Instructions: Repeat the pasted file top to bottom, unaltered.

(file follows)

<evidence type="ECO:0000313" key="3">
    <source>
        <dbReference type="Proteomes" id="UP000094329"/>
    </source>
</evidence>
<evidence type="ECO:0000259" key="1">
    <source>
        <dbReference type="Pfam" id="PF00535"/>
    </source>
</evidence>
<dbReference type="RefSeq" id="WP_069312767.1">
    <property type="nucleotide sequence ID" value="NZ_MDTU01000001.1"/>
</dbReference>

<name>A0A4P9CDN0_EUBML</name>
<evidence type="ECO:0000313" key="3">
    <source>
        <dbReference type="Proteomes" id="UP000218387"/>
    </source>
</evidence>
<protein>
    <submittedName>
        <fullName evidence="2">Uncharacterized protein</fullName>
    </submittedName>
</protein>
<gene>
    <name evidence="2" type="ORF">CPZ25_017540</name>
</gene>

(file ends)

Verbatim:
<evidence type="ECO:0000313" key="3">
    <source>
        <dbReference type="Proteomes" id="UP000094329"/>
    </source>
</evidence>
<evidence type="ECO:0000259" key="1">
    <source>
        <dbReference type="Pfam" id="PF00535"/>
    </source>
</evidence>
<dbReference type="RefSeq" id="WP_069312767.1">
    <property type="nucleotide sequence ID" value="NZ_MDTU01000001.1"/>
</dbReference>

<name>A0A4P9CDN0_EUBML</name>
<evidence type="ECO:0000313" key="3">
    <source>
        <dbReference type="Proteomes" id="UP000218387"/>
    </source>
</evidence>
<protein>
    <submittedName>
        <fullName evidence="2">Uncharacterized protein</fullName>
    </submittedName>
</protein>
<gene>
    <name evidence="2" type="ORF">CPZ25_017540</name>
</gene>